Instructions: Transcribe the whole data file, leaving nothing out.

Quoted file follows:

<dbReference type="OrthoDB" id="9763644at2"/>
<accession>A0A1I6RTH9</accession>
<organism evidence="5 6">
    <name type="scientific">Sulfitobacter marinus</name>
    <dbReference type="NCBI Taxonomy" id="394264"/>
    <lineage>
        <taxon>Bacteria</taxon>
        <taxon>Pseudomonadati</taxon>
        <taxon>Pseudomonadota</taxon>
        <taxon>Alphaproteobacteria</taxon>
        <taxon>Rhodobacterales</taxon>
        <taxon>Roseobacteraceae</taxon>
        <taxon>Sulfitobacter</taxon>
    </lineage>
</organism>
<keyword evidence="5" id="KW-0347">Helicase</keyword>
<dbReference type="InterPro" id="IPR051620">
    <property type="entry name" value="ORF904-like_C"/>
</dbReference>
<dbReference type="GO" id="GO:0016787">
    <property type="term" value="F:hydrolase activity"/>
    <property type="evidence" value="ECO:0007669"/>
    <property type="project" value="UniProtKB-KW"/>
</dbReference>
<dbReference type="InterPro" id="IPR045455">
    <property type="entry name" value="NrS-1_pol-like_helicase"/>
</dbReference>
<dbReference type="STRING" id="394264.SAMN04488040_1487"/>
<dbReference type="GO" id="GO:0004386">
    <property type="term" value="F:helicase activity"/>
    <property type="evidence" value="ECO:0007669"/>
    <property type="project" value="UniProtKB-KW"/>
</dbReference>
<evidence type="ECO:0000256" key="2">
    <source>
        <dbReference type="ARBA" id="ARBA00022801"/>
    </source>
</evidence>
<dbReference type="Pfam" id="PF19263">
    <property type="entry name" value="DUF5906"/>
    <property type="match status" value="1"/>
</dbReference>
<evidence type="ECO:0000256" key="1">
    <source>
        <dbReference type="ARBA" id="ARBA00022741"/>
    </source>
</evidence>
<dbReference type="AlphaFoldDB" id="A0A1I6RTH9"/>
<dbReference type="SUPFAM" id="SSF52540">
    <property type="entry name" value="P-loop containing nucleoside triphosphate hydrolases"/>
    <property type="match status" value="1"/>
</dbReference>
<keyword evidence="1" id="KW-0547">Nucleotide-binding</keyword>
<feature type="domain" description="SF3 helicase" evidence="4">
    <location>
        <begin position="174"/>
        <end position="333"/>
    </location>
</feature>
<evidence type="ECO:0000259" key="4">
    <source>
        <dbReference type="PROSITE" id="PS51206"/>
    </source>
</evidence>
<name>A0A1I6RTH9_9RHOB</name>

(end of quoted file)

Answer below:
<dbReference type="OrthoDB" id="9763644at2"/>
<accession>A0A1I6RTH9</accession>
<organism evidence="5 6">
    <name type="scientific">Sulfitobacter marinus</name>
    <dbReference type="NCBI Taxonomy" id="394264"/>
    <lineage>
        <taxon>Bacteria</taxon>
        <taxon>Pseudomonadati</taxon>
        <taxon>Pseudomonadota</taxon>
        <taxon>Alphaproteobacteria</taxon>
        <taxon>Rhodobacterales</taxon>
        <taxon>Roseobacteraceae</taxon>
        <taxon>Sulfitobacter</taxon>
    </lineage>
</organism>
<keyword evidence="5" id="KW-0347">Helicase</keyword>
<dbReference type="InterPro" id="IPR051620">
    <property type="entry name" value="ORF904-like_C"/>
</dbReference>
<dbReference type="GO" id="GO:0016787">
    <property type="term" value="F:hydrolase activity"/>
    <property type="evidence" value="ECO:0007669"/>
    <property type="project" value="UniProtKB-KW"/>
</dbReference>
<dbReference type="InterPro" id="IPR045455">
    <property type="entry name" value="NrS-1_pol-like_helicase"/>
</dbReference>
<dbReference type="STRING" id="394264.SAMN04488040_1487"/>
<dbReference type="GO" id="GO:0004386">
    <property type="term" value="F:helicase activity"/>
    <property type="evidence" value="ECO:0007669"/>
    <property type="project" value="UniProtKB-KW"/>
</dbReference>
<evidence type="ECO:0000256" key="2">
    <source>
        <dbReference type="ARBA" id="ARBA00022801"/>
    </source>
</evidence>
<dbReference type="Pfam" id="PF19263">
    <property type="entry name" value="DUF5906"/>
    <property type="match status" value="1"/>
</dbReference>
<evidence type="ECO:0000256" key="1">
    <source>
        <dbReference type="ARBA" id="ARBA00022741"/>
    </source>
</evidence>
<dbReference type="AlphaFoldDB" id="A0A1I6RTH9"/>
<dbReference type="SUPFAM" id="SSF52540">
    <property type="entry name" value="P-loop containing nucleoside triphosphate hydrolases"/>
    <property type="match status" value="1"/>
</dbReference>
<keyword evidence="1" id="KW-0547">Nucleotide-binding</keyword>
<feature type="domain" description="SF3 helicase" evidence="4">
    <location>
        <begin position="174"/>
        <end position="333"/>
    </location>
</feature>
<evidence type="ECO:0000259" key="4">
    <source>
        <dbReference type="PROSITE" id="PS51206"/>
    </source>
</evidence>
<name>A0A1I6RTH9_9RHOB</name>